Jim Lichatowich's new book published Oct. 1 by OSU Press

A Columbia City fisheries biologist argues in a new book that current and past practices have led to the decline of the Columbia River’s salmon population, and that salmon management agencies need to avoid “repeating the same mistakes” to reverse the trend.

Jim Lichatowich’s “Salmon, People, and Place: A Biologist’s Search for Salmon Recovery,” his second published book on salmon in the Pacific Northwest, was released Tuesday, Oct. 1. The book was published by the Oregon State University Press.

“This book basically describes some of the experiences I’ve had over the last 43 or 44 years as a salmon biologist,” Lichatowich said. “And it tries to lay out what I learned from those experiences.”

Among Lichatowich’s conclusions: river damming and what he calls “poor hatchery practices” have contributed to salmon’s decline, and current efforts are meeting with little apparent success.

Lichatowich seems especially frustrated by what he believes are inaccurate views of salmon caused by “the shifting baseline” — people, including biologists, getting used to depleted fish populations as the “new normal” for the species.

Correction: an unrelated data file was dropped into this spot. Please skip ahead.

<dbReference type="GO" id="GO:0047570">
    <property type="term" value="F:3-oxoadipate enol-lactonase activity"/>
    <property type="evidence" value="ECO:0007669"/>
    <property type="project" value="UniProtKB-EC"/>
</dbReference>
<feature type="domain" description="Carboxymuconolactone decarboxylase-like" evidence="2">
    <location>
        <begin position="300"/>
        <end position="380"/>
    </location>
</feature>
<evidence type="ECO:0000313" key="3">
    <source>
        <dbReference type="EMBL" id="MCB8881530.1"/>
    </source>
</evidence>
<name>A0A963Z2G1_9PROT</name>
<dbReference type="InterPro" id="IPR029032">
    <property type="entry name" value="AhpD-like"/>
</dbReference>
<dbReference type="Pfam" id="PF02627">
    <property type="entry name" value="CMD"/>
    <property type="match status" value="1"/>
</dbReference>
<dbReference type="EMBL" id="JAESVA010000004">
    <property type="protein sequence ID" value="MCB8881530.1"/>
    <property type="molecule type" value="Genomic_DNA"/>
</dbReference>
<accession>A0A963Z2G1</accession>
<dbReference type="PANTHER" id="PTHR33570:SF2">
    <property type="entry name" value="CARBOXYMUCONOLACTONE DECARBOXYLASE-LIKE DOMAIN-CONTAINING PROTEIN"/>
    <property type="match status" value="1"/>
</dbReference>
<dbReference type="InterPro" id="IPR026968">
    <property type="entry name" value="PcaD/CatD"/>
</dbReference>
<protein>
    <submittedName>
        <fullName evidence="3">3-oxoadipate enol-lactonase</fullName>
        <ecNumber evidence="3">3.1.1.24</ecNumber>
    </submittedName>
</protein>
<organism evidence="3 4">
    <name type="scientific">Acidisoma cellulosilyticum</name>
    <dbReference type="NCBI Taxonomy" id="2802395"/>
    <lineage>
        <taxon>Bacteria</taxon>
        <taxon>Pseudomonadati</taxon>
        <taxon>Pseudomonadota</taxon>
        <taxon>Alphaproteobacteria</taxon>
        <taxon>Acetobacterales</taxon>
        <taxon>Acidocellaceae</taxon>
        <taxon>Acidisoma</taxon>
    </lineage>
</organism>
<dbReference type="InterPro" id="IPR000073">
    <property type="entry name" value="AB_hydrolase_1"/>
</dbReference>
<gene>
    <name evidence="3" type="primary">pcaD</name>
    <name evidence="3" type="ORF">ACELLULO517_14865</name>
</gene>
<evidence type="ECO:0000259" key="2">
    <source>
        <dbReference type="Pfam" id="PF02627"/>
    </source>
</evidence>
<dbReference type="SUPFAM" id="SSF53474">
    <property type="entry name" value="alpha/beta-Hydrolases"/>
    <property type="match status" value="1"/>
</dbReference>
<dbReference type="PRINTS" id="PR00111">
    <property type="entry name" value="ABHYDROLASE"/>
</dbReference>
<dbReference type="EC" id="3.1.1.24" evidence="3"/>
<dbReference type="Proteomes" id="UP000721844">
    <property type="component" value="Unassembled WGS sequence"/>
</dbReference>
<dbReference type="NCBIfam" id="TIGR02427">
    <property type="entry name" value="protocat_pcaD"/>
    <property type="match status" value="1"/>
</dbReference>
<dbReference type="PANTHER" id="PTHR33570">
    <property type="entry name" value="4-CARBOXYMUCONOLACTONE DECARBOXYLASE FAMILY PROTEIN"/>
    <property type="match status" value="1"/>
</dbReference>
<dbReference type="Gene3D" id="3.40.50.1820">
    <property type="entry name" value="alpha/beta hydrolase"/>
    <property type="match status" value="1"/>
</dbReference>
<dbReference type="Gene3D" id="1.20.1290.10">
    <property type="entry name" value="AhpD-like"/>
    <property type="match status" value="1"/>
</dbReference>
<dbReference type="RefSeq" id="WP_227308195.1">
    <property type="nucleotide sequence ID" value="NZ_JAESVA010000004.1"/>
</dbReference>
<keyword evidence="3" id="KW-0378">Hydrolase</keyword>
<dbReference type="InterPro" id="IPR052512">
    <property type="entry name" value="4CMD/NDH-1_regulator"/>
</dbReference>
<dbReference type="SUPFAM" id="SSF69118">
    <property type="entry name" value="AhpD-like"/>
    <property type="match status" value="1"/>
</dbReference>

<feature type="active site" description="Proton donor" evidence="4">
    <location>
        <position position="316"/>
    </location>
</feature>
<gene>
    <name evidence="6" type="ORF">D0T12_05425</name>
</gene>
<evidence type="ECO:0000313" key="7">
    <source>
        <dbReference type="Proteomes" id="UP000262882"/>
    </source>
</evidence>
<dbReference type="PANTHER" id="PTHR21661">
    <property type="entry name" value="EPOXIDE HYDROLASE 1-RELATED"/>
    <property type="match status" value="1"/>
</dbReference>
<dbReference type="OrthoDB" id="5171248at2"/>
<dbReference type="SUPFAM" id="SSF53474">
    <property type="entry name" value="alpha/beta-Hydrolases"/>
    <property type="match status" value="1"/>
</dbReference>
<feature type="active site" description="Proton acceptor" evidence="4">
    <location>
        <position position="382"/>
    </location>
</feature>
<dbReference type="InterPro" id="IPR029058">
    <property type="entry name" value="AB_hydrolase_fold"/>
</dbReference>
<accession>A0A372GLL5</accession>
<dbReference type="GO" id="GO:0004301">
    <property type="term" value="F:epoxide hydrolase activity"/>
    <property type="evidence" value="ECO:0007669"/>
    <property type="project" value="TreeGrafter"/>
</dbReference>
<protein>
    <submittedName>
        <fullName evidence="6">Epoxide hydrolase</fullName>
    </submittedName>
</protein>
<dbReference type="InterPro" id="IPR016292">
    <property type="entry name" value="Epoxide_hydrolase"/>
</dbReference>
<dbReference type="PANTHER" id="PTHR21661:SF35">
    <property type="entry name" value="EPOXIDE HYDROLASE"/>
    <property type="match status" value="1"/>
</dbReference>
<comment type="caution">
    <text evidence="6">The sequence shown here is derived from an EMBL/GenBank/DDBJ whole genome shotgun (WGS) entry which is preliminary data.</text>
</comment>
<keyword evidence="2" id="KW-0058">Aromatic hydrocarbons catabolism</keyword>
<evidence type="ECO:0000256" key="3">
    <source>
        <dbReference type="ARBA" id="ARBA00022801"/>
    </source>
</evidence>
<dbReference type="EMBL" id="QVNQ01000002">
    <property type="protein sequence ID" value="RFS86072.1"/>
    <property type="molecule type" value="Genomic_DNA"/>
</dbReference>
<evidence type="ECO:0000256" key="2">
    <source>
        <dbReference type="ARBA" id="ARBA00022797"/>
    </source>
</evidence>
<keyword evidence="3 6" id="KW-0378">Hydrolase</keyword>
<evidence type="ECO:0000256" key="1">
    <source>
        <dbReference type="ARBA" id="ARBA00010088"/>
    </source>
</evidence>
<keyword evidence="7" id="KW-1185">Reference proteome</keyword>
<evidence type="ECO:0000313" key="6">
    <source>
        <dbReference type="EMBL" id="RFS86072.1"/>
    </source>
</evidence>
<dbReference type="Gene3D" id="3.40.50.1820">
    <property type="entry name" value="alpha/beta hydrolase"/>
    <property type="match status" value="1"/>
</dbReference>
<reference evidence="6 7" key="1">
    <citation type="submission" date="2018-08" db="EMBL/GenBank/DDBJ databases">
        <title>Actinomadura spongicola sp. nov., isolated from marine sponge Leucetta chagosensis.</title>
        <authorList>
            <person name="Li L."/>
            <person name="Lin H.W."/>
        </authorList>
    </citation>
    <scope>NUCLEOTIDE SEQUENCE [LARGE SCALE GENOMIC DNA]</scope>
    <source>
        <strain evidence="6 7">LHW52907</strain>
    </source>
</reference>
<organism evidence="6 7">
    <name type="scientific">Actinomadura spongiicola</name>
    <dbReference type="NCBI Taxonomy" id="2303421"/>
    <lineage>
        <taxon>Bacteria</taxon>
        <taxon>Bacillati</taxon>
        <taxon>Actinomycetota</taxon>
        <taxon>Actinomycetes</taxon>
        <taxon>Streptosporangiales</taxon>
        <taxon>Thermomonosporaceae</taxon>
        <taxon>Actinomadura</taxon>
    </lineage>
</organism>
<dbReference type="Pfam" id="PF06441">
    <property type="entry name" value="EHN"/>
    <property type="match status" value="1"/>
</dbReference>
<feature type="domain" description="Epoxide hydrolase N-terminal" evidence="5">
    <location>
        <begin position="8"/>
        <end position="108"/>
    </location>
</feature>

“Contrary to some of the reports that say there’s more fall Chinook than there ever was in the Columbia River, that’s just not true,” said Lichatowich, referring to the king salmon run widely reported to be the largest since the Bonneville Dam was built. He said in the past, runs are believed to have been significantly larger.

“You keep being satisfied with less and less ... but it’s still pretty small compared to the historical abundance,” Lichatowich concluded.

Lichatowich’s first book, “Salmon Without Rivers,” specifically dealt with “the history of the salmon crisis,” as he puts it. He said it has sold about 15,000 copies since its 1999 publication by Island Press.

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